Public Release:  New malaria vaccine candidates identified

Previously untested antigens found in large-scale study of patients in Kenya

Wellcome Trust Sanger Institute

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IMAGE: Children and guardians present to a local dispensary for sampling for the detection of anti-malarial antibodies. view more

Credit: Juliana Wambua

Researchers have discovered new vaccine targets that could help in the battle against malaria. Taking a new, large-scale approach to this search, researchers tested a library of proteins from the Plasmodium falciparum parasite with antibodies produced by the immune systems of a group of infected children.

The tests measured which proteins the children's immune systems responded to, revealing antigens that had not previously been identified as possible vaccine targets and new insights into the ways antigens could be used in combination to increase protection.

"Resistance to malaria drugs is an increasing problem so vaccines are desperately needed to battle the Plasmodium falciparum parasite before it has a chance to make people sick," says Dr Faith Osier, first author from the Kenya Medical Research Institute. "This study presents us with a large number of new vaccine candidates that offer real hope for the future."

A group of children infected with malaria were followed over a six-month period by scientists at the Kenya Medical Research Institute (KEMRI). While some patients became sick, others were protected by naturally occurring antibodies that stopped the malaria parasite from penetrating their red blood cells during the blood stage of the disease, which produces severe symptoms such as fever and anaemia. Researchers used samples taken from these children to identify combinations of antibodies that provided up to 100 per cent protection against clinical episodes of malaria.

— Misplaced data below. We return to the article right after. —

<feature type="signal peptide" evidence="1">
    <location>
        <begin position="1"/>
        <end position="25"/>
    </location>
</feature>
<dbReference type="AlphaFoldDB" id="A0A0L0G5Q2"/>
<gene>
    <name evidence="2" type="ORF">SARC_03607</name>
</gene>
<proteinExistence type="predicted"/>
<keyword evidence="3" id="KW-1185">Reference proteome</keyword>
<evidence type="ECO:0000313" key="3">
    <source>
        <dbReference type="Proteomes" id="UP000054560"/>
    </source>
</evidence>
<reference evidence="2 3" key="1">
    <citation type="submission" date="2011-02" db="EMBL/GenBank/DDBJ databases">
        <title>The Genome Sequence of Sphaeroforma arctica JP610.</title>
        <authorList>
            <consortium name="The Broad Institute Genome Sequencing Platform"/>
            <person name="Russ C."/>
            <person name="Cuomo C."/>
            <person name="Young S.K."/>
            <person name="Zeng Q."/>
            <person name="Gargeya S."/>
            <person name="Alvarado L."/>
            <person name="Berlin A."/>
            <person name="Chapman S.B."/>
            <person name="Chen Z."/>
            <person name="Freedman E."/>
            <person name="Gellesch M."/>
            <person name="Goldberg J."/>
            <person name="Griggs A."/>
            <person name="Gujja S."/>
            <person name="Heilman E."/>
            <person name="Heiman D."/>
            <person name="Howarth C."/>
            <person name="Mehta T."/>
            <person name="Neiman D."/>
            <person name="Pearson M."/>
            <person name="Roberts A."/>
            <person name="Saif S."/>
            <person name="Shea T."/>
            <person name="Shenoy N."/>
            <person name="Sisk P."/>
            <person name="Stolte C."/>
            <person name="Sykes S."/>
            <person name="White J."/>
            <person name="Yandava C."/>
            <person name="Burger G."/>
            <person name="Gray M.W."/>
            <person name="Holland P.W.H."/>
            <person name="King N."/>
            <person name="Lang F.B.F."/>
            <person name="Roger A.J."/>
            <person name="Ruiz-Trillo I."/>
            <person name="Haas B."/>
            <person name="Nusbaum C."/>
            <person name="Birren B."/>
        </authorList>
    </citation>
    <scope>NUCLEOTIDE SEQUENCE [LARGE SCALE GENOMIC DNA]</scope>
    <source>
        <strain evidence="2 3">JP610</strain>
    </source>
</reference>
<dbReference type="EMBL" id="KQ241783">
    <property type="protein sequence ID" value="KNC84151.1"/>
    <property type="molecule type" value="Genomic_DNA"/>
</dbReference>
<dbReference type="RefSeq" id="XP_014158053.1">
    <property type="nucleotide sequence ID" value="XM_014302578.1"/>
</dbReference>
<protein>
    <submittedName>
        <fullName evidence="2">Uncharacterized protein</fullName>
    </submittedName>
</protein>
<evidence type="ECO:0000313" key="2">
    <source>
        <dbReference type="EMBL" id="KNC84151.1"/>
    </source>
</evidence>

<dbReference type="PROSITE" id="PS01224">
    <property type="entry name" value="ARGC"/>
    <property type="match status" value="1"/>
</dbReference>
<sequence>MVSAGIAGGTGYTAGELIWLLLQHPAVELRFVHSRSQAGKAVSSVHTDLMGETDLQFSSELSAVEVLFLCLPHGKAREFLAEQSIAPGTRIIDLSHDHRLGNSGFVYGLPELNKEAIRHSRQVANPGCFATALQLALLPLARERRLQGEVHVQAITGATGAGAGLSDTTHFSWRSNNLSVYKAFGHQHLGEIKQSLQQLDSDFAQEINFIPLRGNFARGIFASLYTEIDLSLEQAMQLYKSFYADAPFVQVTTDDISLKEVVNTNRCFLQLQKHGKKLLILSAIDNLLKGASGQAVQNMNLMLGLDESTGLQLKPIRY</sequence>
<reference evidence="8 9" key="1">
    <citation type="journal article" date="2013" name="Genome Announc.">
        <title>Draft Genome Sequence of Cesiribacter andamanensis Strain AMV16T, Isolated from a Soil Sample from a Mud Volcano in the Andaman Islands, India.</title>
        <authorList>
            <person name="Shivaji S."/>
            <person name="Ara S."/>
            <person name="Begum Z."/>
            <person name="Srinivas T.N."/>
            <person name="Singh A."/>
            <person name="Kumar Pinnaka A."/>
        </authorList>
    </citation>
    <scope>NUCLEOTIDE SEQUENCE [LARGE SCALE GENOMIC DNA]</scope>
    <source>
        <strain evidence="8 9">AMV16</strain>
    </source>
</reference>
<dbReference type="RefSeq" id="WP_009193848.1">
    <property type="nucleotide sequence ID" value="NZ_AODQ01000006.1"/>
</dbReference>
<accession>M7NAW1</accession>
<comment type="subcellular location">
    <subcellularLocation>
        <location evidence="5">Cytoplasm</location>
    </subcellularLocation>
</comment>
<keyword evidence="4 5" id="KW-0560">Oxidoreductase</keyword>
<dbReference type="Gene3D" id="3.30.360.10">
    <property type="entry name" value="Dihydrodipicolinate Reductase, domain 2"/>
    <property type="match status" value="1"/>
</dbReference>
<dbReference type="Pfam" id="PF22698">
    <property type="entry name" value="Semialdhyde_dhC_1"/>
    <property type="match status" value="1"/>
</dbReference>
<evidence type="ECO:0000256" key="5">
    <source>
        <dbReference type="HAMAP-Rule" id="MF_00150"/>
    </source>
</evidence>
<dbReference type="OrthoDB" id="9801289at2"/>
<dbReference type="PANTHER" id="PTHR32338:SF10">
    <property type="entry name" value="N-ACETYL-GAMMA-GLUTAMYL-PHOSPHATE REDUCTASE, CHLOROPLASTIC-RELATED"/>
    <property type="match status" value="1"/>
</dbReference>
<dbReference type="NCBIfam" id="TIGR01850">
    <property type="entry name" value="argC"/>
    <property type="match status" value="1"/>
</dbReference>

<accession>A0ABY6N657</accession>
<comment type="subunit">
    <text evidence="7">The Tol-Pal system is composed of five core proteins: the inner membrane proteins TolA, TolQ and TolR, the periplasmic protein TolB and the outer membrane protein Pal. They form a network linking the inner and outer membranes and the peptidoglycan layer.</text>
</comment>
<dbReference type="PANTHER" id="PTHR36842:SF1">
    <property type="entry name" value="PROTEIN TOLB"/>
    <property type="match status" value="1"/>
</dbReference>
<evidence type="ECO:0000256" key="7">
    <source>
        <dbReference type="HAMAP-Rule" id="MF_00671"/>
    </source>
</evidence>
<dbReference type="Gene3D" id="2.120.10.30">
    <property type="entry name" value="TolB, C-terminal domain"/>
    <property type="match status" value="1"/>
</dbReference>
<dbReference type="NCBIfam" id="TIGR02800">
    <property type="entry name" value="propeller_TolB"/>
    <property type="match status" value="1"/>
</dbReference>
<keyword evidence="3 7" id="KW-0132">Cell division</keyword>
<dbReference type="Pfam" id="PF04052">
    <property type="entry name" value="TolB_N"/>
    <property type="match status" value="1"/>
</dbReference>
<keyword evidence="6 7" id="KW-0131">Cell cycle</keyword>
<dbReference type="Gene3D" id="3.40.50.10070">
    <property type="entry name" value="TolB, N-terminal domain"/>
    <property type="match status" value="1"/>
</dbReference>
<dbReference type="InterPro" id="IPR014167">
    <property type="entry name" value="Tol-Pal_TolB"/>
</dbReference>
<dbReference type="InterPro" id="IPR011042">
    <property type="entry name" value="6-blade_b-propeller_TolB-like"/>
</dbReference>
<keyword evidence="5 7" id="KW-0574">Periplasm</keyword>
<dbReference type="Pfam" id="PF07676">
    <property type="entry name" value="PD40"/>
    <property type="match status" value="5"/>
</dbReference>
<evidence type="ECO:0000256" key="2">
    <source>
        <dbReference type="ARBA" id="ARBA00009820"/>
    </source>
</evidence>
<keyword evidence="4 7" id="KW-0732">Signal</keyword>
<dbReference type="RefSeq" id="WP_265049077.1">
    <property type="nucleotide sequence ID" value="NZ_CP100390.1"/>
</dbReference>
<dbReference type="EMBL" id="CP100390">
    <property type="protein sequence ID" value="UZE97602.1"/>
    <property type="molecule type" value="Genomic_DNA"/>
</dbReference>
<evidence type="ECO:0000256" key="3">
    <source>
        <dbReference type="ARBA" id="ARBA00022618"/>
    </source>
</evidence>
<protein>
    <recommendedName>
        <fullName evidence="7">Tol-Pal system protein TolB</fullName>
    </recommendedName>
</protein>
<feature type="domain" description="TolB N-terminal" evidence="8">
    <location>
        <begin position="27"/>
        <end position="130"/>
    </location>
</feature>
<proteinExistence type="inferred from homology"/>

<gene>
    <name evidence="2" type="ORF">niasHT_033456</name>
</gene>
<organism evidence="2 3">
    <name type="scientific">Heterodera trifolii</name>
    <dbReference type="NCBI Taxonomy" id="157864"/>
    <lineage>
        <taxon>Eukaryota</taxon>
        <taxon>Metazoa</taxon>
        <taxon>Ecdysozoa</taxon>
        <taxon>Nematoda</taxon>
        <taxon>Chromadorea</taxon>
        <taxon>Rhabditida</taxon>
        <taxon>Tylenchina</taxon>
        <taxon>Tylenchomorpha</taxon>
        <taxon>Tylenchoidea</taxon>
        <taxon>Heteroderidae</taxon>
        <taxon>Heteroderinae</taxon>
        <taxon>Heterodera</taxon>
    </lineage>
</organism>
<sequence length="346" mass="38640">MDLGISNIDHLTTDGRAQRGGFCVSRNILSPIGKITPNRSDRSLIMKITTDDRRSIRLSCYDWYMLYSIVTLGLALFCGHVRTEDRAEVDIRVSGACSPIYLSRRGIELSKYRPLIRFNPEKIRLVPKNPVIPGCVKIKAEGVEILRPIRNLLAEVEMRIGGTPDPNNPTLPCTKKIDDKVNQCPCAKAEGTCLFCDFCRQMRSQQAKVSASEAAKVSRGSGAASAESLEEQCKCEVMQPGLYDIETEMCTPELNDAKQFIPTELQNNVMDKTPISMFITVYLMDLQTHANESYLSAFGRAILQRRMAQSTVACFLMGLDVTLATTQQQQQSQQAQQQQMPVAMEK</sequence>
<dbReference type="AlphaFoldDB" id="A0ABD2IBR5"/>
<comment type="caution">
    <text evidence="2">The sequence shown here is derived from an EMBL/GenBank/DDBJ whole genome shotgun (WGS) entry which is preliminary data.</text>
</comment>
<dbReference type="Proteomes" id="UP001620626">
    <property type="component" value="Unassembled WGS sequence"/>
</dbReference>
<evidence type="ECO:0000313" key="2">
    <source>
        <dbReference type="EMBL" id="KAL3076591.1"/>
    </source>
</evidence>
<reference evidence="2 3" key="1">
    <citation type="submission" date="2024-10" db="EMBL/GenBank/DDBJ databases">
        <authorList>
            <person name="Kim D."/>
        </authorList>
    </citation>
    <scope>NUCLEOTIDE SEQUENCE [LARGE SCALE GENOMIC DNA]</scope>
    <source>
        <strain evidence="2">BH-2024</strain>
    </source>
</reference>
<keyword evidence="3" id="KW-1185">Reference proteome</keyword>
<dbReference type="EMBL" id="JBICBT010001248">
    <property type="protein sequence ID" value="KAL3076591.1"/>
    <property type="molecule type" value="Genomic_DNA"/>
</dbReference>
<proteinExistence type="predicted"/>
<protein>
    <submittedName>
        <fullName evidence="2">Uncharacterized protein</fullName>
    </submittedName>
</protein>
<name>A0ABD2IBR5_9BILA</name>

The study used a library of parasite proteins that was generated using an approach developed at the Wellcome Trust Sanger Institute by Dr Gavin Wright and Dr Julian Rayner. These researchers had previously developed a new approach to express large panels of correctly folded, full-length proteins from the Plasmodium falciparum parasite, targeting proteins involved in the invasion of human red blood cells. In this study, Sanger Institute scientists collaborated with colleagues in Kenya to see which of them the children's immune systems had developed antibodies against.

"The use of these proteins by the Sanger Institute's Malaria Programme is helping to zero in on and exploit the weakest point in the malaria parasite's life cycle," says Dr Julian Rayner, an author from the Sanger Institute. "Trials for vaccines in the past have focussed on one target at a time and have had limited success; with this approach, we can systematically test larger numbers of targets and identify targets that might work in combination."

The findings of this research add further weight to the theory that a successful blood-stage vaccine needs to target multiple antigens. The next step in this research will be to generate antibodies against all of the proteins in the library and test them in the laboratory in different combinations to see whether combinations that appear to protect individuals in the field are able to directly prevent parasite invasion. Such studies are now underway at the Sanger Institute. At KEMRI, Dr Faith Osier's team is working on validating these findings in other African countries.